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Thread: 11 year daughter diagnosed today

  1. #1
    Join Date
    Feb 2005
    Location
    Germany but am English
    Posts
    2

    Thumbs down 11 year daughter diagnosed today

    Hello everyone.

    I have been searching and searching the net for as much info as I can on scoliosis and I came across this site, and I am very glad I did:0)

    My daughter came home from school yesterday in floods of tears as she had been picked on because of the way she ran in the playground... I asked her what she meant, and she said that the kids were laughing at her because of the way she runs, but she said she has to run like that because her back feels awkward and hurts when she runs..

    Well alarm bells went off in my head, though I had not even heard of scoliosis. I got her an appointment with the DR this morning and he said she has lumber scoliosis, and she also has a 2cm diff in leg length.

    We have a referral to orthapeadics next friday.

    I am scared, upset, concerned and feel so dam guilty, I never noticed any of this. I have been reading info and it seems surgery is the only complete cure? am I right in thinking that?

    What a bad day.

    Thank you for reading.

  2. #2
    Join Date
    Feb 2004
    Location
    New Zealand
    Posts
    108
    Yes, a very bad day. And it's a day that nearly all the scoli Mums and Dads here have had.

    My daughter was diagnosed 14 months ago. By the time her scoli was detected her curves were already 37 and 30 degrees (that is, Big Bad Curves). The only sign of her curvature was that her right shoulder blade stuck out a bit funny. I took her to the GP for that, and he said there wasn't anything wrong, and I was just being an overanxious Mum. A couple of hours later he called us at home to say he had spoken to a spine specialist who had said to rush that child in for x-rays, because winging shoulder blades are a sign of serious scoliosis (you don't get the winging until the thoracic spine has started to rotate as the curve gets large). X-rays the next morning, then two days later she was wrapped in plaster being fitted for her brace. Sort of like being hit by a truck.

    However, once we got accustomed to it, the brace wasn't so bad. Whoever told you that surgery was the only solution for scoli was mistaken. For curves less than 20 degrees, your doctor may actually not do anything, and just look for evidence of progression with regular checkups. For curves from 30 to 50, most doctors will prescribe a brace. In most cases these days, the brace is like a plastic corset that stretches from under the arms to the hips. It is largely hidden by clothes (except of course no tummy-baring crop tops and so forth). My daughter has worn her brace 23 hours a day since diagnosis. Her comfort isn't much affected (once the brace was adjusted correctly) and her activities have not been restricted in any way.

    For some children, the brace will prevent progression of the curve until they have finished growing. Curves that are under 30 degrees at spinal maturity tend not to progress and, as our doctor said, "she can just walk around with a curvy spine for her whole life." No worries.

    In some cases, the brace doesn't control the progression. Unfortunately, it has not in my daughter's case. Her curves are now at 52 and 50 degrees. (My theory is that bracing is more successful for kids with single curves than for kids like mine with double curves, as there is more straight spine for the brace to push against, but I haven't actually seen any data on this. Perhaps Linda or Carmell know?) Only when curves get over 40 or 50 (depending on the doctor, this seems) will anyone start talking seriously about surgery. In our case, Caitlin's surgery is scheduled for 2nd May, and thinking about it makes me want to throw up, but our understanding is that, as surgical procedures go, this is a pretty good one to get stuck with. Young adolescents come through the procedure very well, tend to recover quickly, and then get on with their lives. (Wander over to www.spinekids.com to meet a lot of teenagers who have been through, or are about to go through the surgery.)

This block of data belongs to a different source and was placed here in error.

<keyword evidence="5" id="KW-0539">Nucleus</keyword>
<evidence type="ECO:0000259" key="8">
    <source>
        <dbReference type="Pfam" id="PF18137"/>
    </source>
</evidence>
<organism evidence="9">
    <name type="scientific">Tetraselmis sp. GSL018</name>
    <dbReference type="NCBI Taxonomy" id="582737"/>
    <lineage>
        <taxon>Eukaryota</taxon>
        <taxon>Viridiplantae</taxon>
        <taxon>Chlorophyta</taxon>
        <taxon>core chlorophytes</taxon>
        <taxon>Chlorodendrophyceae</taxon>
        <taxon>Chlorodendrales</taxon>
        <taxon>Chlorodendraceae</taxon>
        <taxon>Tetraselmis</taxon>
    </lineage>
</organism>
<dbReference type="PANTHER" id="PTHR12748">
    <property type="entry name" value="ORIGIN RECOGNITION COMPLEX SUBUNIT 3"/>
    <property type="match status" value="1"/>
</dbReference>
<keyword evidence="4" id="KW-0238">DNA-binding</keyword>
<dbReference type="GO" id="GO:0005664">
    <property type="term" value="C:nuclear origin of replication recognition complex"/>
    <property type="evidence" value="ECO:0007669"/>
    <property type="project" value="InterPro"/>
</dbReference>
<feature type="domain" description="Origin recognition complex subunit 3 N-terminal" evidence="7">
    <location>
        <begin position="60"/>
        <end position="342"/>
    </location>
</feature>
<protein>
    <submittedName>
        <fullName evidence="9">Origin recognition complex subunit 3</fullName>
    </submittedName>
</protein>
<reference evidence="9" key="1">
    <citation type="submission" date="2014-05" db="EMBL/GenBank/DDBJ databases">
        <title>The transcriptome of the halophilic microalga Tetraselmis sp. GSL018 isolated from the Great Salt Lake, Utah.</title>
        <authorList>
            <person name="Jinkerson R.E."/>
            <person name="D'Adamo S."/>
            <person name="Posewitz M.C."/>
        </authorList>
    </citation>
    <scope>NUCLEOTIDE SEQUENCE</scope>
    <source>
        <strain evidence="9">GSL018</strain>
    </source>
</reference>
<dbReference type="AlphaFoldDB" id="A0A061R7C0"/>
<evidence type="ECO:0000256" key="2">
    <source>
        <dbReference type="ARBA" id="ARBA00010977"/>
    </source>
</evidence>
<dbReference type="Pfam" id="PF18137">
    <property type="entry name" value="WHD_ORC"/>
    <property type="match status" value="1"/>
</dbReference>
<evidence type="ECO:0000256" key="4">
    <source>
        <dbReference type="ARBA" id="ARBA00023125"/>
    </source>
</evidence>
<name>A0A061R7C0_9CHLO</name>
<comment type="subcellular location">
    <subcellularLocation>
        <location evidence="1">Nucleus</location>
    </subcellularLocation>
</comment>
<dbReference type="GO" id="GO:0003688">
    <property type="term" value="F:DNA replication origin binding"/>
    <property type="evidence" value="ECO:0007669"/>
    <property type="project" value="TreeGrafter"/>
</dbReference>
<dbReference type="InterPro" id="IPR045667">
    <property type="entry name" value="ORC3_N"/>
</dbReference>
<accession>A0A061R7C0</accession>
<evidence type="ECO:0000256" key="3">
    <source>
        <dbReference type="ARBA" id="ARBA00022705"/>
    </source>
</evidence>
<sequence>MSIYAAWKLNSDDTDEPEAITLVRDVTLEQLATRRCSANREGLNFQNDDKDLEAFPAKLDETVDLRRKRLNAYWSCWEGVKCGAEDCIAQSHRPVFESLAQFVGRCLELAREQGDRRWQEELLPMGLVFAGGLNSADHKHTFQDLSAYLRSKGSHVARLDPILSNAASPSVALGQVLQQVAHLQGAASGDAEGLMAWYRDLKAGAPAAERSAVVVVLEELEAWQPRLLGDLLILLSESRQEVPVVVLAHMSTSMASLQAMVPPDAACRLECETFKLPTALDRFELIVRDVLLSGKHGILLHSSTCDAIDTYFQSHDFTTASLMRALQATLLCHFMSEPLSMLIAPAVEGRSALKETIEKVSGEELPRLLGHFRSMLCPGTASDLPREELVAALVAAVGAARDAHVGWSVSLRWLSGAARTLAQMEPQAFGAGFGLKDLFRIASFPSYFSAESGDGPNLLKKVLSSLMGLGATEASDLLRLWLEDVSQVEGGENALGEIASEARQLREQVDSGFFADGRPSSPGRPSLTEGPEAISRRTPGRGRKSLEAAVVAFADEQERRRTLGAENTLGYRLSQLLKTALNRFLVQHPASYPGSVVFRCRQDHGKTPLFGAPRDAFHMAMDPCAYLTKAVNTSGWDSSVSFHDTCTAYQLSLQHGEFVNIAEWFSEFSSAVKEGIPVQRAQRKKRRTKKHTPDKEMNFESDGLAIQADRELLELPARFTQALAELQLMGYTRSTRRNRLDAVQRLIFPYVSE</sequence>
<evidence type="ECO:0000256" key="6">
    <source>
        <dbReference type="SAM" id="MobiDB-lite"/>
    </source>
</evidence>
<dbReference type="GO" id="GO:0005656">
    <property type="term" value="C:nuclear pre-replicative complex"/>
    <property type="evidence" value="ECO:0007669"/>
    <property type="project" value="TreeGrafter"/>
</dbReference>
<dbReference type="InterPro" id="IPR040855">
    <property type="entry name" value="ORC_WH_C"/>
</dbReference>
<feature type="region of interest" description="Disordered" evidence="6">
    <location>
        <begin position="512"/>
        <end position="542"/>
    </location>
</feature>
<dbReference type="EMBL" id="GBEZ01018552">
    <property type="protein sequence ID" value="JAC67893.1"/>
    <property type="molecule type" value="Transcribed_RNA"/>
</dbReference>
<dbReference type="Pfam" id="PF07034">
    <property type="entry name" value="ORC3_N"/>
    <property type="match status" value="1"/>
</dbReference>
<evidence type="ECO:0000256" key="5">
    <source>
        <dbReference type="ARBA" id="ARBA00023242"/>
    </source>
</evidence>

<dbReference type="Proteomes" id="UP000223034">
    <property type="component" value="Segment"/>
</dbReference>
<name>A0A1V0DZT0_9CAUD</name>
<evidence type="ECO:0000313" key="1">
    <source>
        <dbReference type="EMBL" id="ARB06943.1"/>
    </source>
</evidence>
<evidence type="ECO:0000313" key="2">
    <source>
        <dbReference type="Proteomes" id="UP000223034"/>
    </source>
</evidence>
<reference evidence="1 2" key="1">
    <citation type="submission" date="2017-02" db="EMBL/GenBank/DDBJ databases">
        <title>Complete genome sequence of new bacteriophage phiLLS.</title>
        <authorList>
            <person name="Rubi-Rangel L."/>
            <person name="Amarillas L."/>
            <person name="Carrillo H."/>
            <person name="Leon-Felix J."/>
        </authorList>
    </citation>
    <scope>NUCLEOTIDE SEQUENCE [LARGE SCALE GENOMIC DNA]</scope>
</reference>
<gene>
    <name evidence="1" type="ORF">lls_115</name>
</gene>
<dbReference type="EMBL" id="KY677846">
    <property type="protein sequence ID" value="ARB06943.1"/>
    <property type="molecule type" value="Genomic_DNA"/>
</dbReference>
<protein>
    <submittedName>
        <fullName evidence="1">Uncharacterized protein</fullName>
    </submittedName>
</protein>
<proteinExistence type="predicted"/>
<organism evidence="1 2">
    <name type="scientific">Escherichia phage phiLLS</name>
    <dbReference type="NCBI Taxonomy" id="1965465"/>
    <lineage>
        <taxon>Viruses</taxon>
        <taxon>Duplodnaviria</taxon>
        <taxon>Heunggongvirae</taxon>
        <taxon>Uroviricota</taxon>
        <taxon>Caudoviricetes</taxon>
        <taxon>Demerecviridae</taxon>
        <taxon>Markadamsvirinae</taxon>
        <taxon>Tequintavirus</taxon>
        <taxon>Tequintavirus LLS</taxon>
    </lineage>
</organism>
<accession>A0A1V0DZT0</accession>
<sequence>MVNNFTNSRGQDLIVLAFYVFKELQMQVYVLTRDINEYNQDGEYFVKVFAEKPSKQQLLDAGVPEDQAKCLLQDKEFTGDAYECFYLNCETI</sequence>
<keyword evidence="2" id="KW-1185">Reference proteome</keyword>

If your daughter's curve is small (and if she doesn't look obviously asymmetric, one would think it is) you've probably got a long time to think about all these things and make decisions about her care.

    One thing to consider, since you're in Germany anyway, there is a clinic there (Katherina Schoch (?) not sure of the spelling; in the south of the country, I believe) that claims to have good success managing scoli through physical therapy. Our surgeon was fairly dismissive of their approach, and feels that no amount of phyiscal therapy is going to straighten out a spine that plans to grow curved, but this German clinic has been at it for many years, and have some nice success stories on their website for what look like people with smallish curves. I wouldn't personally get my hopes up too high, but if you're like most of the Mums on this forum, you'll want to look at all your options. (Having said that, there are some frightening stories of obvious quackery and exploitation in scoli "cures". I haven't read of any pertaining to these German clinics, but there are proportionally few Europeans on the forum, so perhaps we don't hear about them. The ones people seem to have had bad experiences with are Copes and to a lesser extent, ASCO -- search the archives if you're interested.)

    Anyway, that's a start. No doubt you'll have more questions. Bring 'em on. All of us scoli Mums and Dads have probably asked them ourselves.

    Cheers - Patricia
    New Zealand

  3. #3
    Join Date
    Jul 2004
    Location
    austinl tx
    Posts
    112
    Jeni,
    First I would like to say I am sorry you and your dtr are facing scoliosis, but this forum is wonderful and you will see you have alot in common with us.
    So my point is please don't feel quilty for too long. Your energy will better be used in research and helping your child to KNOW this is not forever.